Originally published in Cue.
If the measure of a controversial play is how much of the audience has left by the time the curtains close, then Bitteris doing well. The play’s title references the provocative Afrikaans comic strip Bitterkomix, a certain amount of controversy is to be expected. Bitter delivers beyond the 16+ age restriction.
Stellenbosch University’s contribution to the Student Theatre Festival starts off tamely enough, masquerading as an art installation that the audience is forced to walk through to get to their seats.
Cast members offer pieces of their flesh (crumbled Ouma rusks) while others march in repetitive patterns around the stage.
There is nothing to warn viewers on how far director Wolf Brits has pushed the boundaries of the age restriction.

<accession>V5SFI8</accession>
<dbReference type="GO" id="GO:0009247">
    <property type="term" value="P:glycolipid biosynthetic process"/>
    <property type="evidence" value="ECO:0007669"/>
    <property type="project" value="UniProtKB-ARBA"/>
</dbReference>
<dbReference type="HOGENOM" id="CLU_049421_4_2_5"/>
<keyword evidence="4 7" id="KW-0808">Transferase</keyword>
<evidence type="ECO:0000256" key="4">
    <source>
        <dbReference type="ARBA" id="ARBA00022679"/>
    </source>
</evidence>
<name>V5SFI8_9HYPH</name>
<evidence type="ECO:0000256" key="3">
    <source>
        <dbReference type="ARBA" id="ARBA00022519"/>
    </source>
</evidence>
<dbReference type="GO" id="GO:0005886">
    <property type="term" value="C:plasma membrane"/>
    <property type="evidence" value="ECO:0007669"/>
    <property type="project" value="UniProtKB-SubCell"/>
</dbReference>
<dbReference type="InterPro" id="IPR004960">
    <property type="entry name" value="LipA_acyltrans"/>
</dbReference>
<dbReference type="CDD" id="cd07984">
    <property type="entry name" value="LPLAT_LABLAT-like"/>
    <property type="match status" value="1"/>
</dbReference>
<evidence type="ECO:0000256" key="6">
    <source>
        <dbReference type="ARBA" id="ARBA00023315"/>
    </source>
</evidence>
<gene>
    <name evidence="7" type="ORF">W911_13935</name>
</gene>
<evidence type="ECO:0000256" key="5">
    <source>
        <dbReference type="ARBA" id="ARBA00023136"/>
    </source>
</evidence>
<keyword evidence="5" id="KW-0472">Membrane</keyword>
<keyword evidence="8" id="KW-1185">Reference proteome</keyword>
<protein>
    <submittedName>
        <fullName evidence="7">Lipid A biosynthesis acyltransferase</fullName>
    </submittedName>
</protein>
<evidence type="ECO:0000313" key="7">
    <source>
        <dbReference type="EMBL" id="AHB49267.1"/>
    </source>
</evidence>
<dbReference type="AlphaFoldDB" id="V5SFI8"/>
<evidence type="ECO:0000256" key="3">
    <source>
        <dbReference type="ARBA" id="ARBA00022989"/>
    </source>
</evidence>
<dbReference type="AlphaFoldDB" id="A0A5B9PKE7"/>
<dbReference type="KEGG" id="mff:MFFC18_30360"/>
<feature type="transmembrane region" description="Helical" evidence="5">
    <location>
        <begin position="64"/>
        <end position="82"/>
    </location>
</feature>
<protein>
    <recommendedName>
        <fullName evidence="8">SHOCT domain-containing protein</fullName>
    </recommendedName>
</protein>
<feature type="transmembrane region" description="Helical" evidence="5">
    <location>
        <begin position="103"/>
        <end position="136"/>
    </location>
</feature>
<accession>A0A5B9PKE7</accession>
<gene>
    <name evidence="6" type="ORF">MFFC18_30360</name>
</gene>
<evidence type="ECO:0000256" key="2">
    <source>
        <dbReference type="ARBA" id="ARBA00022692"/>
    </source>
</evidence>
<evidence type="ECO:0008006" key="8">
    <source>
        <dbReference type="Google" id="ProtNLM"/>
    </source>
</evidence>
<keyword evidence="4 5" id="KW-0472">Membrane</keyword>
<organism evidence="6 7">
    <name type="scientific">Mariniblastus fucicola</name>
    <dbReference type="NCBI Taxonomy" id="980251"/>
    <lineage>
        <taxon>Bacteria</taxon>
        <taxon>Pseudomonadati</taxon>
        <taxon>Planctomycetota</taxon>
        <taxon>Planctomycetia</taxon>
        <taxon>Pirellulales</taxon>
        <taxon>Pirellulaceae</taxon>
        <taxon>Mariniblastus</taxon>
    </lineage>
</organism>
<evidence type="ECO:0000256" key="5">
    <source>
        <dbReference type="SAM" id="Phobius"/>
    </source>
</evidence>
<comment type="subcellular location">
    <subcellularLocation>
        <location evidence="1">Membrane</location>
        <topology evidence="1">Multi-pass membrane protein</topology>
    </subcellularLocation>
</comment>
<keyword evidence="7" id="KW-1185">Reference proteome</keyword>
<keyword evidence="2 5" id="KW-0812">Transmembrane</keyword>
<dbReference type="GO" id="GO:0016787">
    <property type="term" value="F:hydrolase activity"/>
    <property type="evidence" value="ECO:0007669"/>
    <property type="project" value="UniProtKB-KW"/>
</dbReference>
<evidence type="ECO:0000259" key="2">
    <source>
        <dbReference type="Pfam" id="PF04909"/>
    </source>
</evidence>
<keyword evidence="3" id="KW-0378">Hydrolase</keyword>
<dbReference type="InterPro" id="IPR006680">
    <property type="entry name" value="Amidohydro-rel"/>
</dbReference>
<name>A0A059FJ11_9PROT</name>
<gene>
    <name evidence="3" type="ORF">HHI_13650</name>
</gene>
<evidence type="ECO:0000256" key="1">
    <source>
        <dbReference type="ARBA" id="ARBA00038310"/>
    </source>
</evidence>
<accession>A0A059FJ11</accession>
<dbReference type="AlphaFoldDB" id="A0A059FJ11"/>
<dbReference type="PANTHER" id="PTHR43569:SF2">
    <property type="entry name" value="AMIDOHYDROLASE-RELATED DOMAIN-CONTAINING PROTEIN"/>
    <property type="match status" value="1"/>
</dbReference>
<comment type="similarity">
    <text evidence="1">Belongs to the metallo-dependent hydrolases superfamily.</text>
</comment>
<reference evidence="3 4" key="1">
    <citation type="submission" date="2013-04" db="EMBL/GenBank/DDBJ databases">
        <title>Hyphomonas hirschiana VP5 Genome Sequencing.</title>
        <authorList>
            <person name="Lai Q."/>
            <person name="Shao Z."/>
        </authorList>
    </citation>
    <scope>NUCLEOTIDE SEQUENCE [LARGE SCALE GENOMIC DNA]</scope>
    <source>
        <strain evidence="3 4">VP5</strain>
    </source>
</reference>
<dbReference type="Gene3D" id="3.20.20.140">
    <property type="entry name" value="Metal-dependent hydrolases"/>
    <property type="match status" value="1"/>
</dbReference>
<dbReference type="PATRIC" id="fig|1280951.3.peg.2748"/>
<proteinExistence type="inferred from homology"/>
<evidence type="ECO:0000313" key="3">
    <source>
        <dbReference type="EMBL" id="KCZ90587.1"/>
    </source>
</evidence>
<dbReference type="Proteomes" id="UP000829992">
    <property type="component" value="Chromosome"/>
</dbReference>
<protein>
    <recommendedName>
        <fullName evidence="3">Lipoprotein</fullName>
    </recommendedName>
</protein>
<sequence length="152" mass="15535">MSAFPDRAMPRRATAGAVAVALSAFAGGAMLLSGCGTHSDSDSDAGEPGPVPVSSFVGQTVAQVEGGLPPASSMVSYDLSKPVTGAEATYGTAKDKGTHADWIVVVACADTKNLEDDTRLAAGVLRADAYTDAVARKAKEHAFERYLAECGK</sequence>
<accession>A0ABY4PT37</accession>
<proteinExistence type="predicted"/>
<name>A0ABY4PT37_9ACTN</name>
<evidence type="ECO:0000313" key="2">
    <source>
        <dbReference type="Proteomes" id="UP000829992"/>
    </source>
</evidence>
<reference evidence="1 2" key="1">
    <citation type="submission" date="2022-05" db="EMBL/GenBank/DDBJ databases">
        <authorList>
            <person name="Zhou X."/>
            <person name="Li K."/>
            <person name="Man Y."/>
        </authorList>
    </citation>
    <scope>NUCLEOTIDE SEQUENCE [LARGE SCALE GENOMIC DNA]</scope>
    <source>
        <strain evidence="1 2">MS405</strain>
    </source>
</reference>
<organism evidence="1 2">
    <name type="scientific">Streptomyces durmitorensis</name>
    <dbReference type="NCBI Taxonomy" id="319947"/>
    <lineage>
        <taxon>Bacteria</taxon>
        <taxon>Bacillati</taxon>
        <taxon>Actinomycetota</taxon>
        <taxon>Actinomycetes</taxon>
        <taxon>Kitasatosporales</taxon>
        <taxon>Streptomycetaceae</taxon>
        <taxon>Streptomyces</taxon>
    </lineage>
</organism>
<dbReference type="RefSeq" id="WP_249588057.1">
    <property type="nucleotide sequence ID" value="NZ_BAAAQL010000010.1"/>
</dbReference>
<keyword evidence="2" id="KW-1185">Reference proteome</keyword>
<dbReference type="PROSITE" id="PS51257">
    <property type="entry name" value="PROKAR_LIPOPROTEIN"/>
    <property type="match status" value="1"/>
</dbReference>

Even the projected stock footage of car crash tests and the metal trunk draped in the old South African flag, which is soon pulled back to reveal a large dildo, seems acceptable.
It is only when five members of the on-stage cast strip down entirely that the first pangs of doubt begin.
As the three actresses kneel down at the front of the stage and begin painting their bodies with lipstick and moaning sexually, jaws start dropping.
As their male counterparts stand directly behind them and spray semen (coconut milk) all over them (and most of the front row), portions of the audience migrate en masse for the exits.
Despite dealing with interesting theme of language, violence and what it means to be a modern South African, the shocking nature of Bitter may actually simply be too much for most audiences to handle.
This production needs an explicit sexual content warning. Visibly shaken schoolchildren were taken out of the performance by their teachers.